herald

Monday 18 December 2017

Time for boys to say goodbye ...

WESTLIFE are on fire. Well, not really. The burning effigies on stage are but a reminder of the night that's in it.

The boys themselves are standing at the top of a giant staircase. And they look excited. This is it, lads (and ladies).

This is where it all ends. Indeed, a collection of video interviews (well, you need something to distract the fans while the boys tie their shoe laces) tells us how amazing the past 14 years have been.

How much they'll miss it. How they're going out on top. And that last part is true ... to an extent.

The tears running down each of their faces as they offer their last goodbyes says that nobody in this group wants Westlife to go anywhere.

But then, boy bands can't stay together for ever. It ruins any chance of a comeback.

And though Westlife have never been the most exciting of pop groups (understatement of the year, that one), you'd have to be dead inside not to feel the slightest bit moved by their farewell speeches.

Yep, there's a lot of talk tonight (thank God there are only four of them left).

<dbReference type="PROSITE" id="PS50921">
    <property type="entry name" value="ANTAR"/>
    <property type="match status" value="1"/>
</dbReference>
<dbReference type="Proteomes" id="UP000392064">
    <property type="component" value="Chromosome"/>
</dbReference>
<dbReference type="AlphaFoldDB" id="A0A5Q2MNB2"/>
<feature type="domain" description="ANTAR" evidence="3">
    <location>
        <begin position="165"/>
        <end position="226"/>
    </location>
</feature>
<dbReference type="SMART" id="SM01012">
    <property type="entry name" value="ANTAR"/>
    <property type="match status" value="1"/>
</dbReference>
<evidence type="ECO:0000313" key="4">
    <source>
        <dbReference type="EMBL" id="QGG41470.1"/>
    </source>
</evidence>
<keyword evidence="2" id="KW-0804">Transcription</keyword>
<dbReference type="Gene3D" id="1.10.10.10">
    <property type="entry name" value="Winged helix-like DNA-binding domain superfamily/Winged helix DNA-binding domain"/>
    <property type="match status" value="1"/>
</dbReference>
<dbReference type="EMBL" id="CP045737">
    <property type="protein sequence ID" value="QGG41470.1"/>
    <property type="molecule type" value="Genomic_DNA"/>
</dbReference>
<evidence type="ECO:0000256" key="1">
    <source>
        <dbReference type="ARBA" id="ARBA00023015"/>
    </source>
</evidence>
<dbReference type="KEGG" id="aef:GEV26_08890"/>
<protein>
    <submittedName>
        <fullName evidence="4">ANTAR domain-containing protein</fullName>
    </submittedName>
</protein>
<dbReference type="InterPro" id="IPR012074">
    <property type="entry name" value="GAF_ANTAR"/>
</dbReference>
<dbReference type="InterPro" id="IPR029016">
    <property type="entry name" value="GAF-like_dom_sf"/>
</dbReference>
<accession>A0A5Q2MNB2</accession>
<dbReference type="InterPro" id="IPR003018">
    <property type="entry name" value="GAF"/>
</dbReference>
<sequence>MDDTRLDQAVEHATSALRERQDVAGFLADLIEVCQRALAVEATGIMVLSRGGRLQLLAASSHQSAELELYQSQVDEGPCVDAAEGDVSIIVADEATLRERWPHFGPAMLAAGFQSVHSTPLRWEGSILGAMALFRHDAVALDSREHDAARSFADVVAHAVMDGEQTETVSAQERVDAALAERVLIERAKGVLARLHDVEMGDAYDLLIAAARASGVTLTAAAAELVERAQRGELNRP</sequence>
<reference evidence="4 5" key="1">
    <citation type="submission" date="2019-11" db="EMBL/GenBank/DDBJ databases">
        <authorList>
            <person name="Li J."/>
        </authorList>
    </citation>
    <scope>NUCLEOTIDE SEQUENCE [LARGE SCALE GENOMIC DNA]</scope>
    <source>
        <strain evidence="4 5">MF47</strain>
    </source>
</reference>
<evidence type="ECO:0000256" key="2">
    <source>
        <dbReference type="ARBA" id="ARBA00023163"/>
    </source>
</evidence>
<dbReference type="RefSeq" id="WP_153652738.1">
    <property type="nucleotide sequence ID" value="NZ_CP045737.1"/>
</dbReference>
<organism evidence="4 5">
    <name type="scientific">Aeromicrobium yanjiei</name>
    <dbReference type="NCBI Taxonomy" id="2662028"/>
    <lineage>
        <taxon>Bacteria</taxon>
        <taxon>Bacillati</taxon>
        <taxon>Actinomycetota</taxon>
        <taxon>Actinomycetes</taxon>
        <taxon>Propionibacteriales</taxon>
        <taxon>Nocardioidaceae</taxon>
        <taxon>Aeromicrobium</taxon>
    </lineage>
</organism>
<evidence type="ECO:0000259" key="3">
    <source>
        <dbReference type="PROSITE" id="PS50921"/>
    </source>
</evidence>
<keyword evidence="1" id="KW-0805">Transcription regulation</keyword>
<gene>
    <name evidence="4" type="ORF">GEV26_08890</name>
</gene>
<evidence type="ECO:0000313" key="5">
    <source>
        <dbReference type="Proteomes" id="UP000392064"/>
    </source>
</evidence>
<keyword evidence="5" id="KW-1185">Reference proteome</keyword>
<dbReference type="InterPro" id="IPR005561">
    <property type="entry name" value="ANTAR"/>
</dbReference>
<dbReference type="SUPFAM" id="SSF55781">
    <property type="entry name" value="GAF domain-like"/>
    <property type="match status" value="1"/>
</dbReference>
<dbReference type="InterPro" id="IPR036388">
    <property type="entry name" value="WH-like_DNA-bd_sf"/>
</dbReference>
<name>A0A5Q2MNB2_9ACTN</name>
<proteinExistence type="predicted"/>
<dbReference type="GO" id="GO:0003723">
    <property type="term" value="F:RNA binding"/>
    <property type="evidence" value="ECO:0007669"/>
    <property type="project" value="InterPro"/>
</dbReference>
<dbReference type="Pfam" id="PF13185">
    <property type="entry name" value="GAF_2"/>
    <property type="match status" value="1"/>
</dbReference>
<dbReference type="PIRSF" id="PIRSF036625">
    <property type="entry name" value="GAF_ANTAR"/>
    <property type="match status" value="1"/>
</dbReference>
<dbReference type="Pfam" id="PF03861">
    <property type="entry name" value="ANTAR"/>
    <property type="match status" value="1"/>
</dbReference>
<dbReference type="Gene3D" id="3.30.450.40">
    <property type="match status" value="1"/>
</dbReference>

But it isn't nearly the amazing spectacle that it could have been.

It's a decent pop show in a stadium. The boys sing ballads, the fans wave their arms. The boys don some ridiculous shirts and tight jeans, everyone screams.

And then there are fireworks. In fact, there are a lot of explosions in this show.

But it's the little things that Nicky Byrne will miss, such as reading out the homemade banners.



Journey

Elsewhere, the lads perform a medley of other artists' hits (Robbie Williams' Let Me Entertain You -- good; The Pussycat Dolls' Don't Cha -- not so good).

As far as farewell concerts go, it's somewhat lacking a certain punch, or theme.

Take That raised the bar -- and this is nowhere near it. Kian Egan's vocals sounded so pitch perfect they could have been pre-recorded, but we'll give him the benefit of the doubt.

There's a second stage at the centre of Croke Park, and this is where the Westlife journey comes to an end.

We raise them up, they sing about home. And they're already there. For the last time.

See you in 10 years ...

3/5

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